Tips on why to avoid ultra-processed food, what to eat instead
HOUSTON – A recent study says eating a diet high in ultra-processed foods can lead to weight gain.
Cleveland Clinic’s Dr. Scott Butsch said results show a difference in weight gain, depending on what people ate.
“One diet was ultra-processed, and the other one wasn’t processed at all," Butsch said. "They looked at these people for two weeks, and they changed the diet halfway through, so all of the individuals were on both of the diets. in the end, they found that those who ate the ultra-processed foods gained weight."
The study looked at a group of adults in their 30s. Not only did people gain weight on the ultra-processed diet, they actually ended up consuming an extra 500 calories each day they were on the diet.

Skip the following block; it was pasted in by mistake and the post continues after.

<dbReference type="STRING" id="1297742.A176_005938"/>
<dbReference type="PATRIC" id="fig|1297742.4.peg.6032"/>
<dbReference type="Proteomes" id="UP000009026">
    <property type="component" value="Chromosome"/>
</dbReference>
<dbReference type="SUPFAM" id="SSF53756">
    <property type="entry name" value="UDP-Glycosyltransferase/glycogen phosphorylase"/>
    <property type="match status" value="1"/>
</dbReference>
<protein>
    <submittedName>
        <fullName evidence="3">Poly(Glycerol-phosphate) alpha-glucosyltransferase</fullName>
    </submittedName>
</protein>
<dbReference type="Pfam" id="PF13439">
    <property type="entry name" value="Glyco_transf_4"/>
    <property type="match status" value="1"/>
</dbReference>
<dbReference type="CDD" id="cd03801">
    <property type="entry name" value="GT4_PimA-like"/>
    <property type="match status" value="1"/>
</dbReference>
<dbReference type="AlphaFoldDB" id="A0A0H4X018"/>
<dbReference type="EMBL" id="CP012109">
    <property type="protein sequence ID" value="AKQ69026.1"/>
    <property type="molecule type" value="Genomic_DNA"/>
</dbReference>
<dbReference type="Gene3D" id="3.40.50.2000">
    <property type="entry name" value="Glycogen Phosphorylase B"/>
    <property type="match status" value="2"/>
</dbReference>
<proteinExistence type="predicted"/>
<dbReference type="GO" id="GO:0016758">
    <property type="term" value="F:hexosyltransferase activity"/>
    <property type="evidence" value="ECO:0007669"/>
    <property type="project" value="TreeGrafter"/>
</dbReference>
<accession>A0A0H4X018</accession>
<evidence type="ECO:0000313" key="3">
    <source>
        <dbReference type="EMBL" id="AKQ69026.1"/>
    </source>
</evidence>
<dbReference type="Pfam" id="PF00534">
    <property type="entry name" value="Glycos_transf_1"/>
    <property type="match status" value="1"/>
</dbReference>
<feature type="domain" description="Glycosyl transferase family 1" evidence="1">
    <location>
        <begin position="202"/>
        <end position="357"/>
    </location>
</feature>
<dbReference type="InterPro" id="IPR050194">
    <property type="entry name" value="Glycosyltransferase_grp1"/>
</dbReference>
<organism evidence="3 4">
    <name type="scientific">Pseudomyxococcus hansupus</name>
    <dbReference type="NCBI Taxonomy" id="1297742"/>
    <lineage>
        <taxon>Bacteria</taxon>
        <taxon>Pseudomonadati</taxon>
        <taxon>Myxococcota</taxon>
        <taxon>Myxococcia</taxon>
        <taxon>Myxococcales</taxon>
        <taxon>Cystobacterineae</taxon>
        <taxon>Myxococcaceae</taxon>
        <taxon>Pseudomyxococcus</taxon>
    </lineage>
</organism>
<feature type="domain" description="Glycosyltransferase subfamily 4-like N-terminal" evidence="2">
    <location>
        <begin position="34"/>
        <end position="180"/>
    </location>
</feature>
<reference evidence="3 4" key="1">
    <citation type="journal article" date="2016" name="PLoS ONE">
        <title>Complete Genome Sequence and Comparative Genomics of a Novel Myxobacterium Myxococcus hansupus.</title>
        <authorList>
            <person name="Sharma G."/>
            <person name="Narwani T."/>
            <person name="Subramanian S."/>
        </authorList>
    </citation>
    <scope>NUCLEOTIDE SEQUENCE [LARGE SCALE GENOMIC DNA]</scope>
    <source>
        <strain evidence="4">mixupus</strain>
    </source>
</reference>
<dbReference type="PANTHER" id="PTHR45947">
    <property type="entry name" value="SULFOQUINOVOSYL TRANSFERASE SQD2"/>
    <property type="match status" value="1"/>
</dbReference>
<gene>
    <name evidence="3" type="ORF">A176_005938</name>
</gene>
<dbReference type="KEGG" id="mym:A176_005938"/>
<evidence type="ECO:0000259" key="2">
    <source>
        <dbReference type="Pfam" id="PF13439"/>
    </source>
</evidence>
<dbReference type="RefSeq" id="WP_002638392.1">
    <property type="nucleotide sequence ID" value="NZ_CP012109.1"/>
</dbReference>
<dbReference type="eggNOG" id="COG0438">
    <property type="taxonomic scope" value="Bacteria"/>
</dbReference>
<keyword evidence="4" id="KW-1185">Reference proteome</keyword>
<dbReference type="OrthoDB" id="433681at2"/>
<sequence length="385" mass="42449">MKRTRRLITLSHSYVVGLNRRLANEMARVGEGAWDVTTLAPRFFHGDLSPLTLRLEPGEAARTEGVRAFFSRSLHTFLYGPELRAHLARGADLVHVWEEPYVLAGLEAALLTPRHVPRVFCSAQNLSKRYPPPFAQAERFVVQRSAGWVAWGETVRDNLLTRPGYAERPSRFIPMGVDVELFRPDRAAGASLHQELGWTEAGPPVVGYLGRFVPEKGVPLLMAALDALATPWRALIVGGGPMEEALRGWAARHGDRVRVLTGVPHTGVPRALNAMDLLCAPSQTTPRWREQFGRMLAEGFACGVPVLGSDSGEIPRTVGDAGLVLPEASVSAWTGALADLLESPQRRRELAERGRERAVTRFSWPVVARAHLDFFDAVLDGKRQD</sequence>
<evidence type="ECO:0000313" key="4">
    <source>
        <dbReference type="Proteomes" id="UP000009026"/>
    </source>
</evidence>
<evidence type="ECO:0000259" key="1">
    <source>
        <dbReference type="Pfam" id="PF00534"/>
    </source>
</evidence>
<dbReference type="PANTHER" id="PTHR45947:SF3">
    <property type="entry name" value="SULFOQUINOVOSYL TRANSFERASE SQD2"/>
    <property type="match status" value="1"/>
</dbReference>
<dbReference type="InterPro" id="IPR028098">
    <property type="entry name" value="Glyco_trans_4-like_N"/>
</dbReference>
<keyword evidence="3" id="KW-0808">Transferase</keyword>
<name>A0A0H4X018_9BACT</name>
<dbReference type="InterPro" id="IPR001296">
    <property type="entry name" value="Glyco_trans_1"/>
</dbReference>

How do we know something is ultra-processed?
If the ingredients are a long list of things you can't pronounce, it's probably very processed.
Examples of ultra-processed:
Boxed cake mix
Consider swaps like:
Dark chocolate for candy bars
Oatmeal, sweetened with honey instead of cereal
Or instead of energy bars -- try fresh-squeezed juice or DIY granola
The best ways to avoid these ultra-processed foods entirely?
Shop the perimeter of the grocery store.
Check nutrition labels for short lists of ingredients.
Cook at home more.
If you want to be really strict -- try the Whole30 diet -- a 30-day diet that eliminates sugar, alcohol, grains, legumes, soy, and dairy.
Butsch said filling up on more fruits, vegetables and whole grains is the best way to go.
He said there is a biological reaction that happens when we eat certain foods. The fiber found in vegetables and whole grains is not easily digested, so when it gets to the colon, the bacteria in the gut is improved.
Whereas, when we eat ultra-processed foods that are low in fiber, the breakdown of the foods in our digestive tract is changed.
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